MASH is a two-player paper-and-pencil game, commonly played by preteens intended to predict one's future. The name is an abbreviation of "Mansion, Apartment, Shack/Street/Shed/Sewers, and House". The game can be expanded to "DMASH" (the D standing for Dome) or "MASHO" (O standing for outhouse).
The game revolves around a set of headings or categories, such as, who player 1 is married to, how many kids they have, the car they drive, what pets they have, player 1's job, and yearly income.
- The game starts by either player writing out the title MASH at the top of a piece of paper.
- Both players contribute to writing a list of categories in a row below the title.
- Each player thinks of three answers for each category, and writes them in a column under the category title.
- Player 2 then begins to draw a swirl on a separate piece of paper.
- Player 1 says "Stop", at a time he/she chooses after waiting at least 3 seconds, and player 2 stops and draws a line through the swirl from the endpoint to the starting point. They then count how many times the swirl intercepts the line drawn.
- Sometimes, player 2 will make tally marks instead of drawing a swirl. When player 1 says 'Stop', player 2 stops drawing marks and counts them.
- Player 1 or 2 counts each item down the page (starting with the MASH),and crosses off the answer that they land on. For instance, if four lines were counted in the swirl, every fourth answer is crossed off the list. This continues until there is only one item in each category. Each letter in the title is considered an answer and should be crossed off accordingly.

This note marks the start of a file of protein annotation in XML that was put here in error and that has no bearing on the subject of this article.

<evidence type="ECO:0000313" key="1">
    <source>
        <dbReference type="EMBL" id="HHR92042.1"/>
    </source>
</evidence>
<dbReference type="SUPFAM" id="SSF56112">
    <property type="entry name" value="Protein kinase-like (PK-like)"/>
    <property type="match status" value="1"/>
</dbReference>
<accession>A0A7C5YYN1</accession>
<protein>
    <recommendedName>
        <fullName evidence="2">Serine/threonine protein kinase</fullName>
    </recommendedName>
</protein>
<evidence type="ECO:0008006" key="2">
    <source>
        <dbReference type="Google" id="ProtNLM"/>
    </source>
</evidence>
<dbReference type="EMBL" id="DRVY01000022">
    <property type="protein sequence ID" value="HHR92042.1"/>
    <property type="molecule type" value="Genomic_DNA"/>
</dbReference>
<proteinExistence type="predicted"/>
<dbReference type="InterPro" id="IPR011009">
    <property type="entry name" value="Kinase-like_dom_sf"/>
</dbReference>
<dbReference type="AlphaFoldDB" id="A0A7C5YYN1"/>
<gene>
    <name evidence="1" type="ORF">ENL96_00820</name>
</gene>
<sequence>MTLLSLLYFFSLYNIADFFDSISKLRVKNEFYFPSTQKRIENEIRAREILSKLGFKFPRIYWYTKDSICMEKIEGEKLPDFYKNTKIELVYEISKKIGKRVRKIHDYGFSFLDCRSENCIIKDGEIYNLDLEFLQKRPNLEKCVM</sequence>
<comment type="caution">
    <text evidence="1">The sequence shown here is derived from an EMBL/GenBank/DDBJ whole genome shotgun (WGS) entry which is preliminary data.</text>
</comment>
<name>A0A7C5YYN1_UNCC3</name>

- The remaining items are considered to define the Player 1's future.
The answers in each category may be negative. For example, marrying someone player 1 does not like, or having something like a Yugo or a CBWW (Cardboard Box With Wheels) as a car. However some may be positive. For instance marrying someone the person does like or driving a Ferrari as a car.
- Goodwin, Majorie Harness (2008). The Hidden Life of Girls: Games of Stance, Status, and Exclusion. John Wiley & Sons. p. 260. ISBN 9781405178297. Retrieved 12 July 2014.
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